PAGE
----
Human machine interface

Headlight control

Our optical sensors and light sources are used for optical switches, jog dials, optical touch screens and gesture recognition, in order to support the human machine interface (HMI).

As more and more comfort, multimedia and safety functions are installed in vehicles and mobile devices integrated, the interaction with these devices via HMI also presents the threat to distract the driver from the actual driving task.

To eliminate this threat, the HMI must be very easy and intuitive to for the driver to operate, to avoid turning the main focus off the road. Gesture recognition, optical touch screens, proximity switches, or jog dials are such helpful interfaces.

For gesture recognition, several techniques can be used. Simple gestures, such as wiping from one side to the other, can easily be detected with two reflection light barriers, also called proximity sensors. These consist of an LED and sensor, for example a Silicon Photo IC or Phototransistor, which recognizes when a bigger amount of infrared light from the LED is reflected back to the sensor by an approaching hand.

Optical touch screens and proximity switches of the HMI use the same principle. For optical touch screens, the sensors are placed at the edges or along the sides of the screen, in order to detect the position of a fingertip. For proximity switches, our smart sensor P12347-01CT is ideally suited, as it integrates 3 coloured LEDs, a colour sensor and a small IC chip with I2C interface, inside one tiny package. Therefore our smart sensor is a proximity sensor and it can also illuminate an optical switch in the desired colour with the integrated LEDs.

More complex gesture recognition for the HMI is possible using our TOF CMOS sensor, which works with an indirect time of flight (TOF) measurement as a 3D sensor. An infrared laser diode or LED, or an array of these, is used as active illumination and sends out short light pulses. The CMOS sensor determines the time of flight of the reflected, incident light with each of its pixels, creating a 3D picture. This CMOS is a special, high-speed charge transfer device. That is necessary, as the speed of light is with 3*108m/s very fast, so that a distance of 4,5m (the light travels 9m to the object and back) meaning only 30ns time of flight, which must be measured.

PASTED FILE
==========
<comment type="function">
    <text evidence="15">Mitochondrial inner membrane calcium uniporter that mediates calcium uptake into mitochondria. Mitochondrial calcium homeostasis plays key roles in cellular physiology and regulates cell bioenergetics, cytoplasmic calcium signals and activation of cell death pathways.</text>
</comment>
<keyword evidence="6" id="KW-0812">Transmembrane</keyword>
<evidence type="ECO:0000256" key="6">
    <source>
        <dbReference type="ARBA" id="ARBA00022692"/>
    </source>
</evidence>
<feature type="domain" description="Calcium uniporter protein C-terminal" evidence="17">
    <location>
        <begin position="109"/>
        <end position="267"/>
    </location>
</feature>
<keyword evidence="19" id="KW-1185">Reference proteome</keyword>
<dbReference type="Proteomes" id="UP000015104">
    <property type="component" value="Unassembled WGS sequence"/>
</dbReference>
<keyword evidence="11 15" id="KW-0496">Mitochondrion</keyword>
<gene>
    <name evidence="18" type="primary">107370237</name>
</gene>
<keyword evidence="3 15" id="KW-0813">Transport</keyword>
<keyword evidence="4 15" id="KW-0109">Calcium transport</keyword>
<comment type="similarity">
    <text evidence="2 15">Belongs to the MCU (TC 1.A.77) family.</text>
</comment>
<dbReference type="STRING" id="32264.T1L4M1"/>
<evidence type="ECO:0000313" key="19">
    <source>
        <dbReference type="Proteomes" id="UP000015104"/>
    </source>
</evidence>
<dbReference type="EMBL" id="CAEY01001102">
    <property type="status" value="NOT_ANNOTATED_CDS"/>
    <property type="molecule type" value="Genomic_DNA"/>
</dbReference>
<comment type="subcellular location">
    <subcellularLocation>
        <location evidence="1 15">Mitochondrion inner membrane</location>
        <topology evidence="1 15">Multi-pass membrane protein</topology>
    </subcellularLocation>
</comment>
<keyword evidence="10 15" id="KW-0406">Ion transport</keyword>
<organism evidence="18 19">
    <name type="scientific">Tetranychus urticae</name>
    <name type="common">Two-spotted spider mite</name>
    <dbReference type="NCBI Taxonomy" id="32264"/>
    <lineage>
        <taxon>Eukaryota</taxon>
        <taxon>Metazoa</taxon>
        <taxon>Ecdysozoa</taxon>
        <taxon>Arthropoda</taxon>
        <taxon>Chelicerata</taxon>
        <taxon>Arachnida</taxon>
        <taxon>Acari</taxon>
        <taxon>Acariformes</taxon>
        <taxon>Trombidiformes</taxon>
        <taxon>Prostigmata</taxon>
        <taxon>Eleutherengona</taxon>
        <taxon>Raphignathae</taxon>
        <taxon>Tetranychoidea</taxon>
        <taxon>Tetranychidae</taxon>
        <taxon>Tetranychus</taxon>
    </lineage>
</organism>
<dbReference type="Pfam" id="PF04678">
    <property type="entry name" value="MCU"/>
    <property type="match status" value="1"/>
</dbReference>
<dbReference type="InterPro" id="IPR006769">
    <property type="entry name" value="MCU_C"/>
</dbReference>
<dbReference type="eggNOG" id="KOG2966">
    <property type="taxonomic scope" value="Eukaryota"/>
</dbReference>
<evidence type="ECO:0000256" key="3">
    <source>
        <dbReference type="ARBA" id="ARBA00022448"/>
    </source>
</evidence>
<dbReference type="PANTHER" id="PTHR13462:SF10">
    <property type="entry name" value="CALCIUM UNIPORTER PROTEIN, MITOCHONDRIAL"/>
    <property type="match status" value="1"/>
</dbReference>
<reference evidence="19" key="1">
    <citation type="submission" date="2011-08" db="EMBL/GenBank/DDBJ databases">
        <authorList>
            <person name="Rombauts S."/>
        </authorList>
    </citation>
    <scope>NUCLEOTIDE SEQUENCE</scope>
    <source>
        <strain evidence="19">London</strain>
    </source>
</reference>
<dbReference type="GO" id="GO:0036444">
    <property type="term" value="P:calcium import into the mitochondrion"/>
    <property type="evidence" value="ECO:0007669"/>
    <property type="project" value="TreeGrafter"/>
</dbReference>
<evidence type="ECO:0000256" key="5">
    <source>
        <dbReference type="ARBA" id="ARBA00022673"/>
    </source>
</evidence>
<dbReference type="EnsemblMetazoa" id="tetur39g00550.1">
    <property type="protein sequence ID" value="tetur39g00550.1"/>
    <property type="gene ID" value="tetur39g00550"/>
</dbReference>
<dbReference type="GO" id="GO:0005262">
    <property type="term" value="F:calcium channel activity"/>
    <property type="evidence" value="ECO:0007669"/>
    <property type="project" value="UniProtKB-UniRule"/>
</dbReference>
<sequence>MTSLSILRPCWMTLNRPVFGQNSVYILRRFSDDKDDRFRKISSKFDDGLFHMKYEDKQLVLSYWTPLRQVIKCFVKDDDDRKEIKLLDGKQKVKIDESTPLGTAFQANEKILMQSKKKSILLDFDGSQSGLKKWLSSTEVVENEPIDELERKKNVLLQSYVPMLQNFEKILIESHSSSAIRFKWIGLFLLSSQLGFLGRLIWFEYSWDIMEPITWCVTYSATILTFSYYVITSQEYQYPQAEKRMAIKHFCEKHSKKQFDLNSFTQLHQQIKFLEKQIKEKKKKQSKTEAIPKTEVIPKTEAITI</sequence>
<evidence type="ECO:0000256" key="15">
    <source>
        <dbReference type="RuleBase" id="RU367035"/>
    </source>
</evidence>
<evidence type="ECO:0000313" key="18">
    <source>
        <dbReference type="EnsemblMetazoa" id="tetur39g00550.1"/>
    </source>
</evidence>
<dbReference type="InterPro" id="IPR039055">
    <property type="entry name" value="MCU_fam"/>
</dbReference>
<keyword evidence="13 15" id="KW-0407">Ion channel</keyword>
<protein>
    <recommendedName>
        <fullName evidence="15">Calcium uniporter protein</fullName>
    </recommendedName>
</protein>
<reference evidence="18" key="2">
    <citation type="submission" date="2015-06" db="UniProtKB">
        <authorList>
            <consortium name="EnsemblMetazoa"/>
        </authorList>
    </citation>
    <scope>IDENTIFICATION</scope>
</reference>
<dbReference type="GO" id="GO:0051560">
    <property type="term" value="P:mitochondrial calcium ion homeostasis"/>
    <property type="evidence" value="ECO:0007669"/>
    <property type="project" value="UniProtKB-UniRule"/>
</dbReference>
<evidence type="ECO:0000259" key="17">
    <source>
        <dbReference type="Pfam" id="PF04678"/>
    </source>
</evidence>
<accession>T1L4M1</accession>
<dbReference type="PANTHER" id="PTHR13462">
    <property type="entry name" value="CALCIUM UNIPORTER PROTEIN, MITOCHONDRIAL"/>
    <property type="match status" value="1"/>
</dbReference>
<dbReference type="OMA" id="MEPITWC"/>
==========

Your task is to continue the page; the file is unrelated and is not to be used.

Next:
Jog dials work with an optical encoder module, which consist of an LED and Photodiode Array, or a CMOS line sensor. A rotating encoder wheel is placed in the light spot. It has a special coding with holes and no holes, so that each photodiode measures “light” or “no light”, which are read as digital “high” and “low” signals. In this way, the sensor can count up and down from position zero to the angle α with a certain resolution, depending on the amount of photodiodes (4 photodiodes → 4 bit coding, 10 photodiodes → 10 bit coding) and the dimensions of photodiodes and wheel.

Customization possible, please contact us for further information
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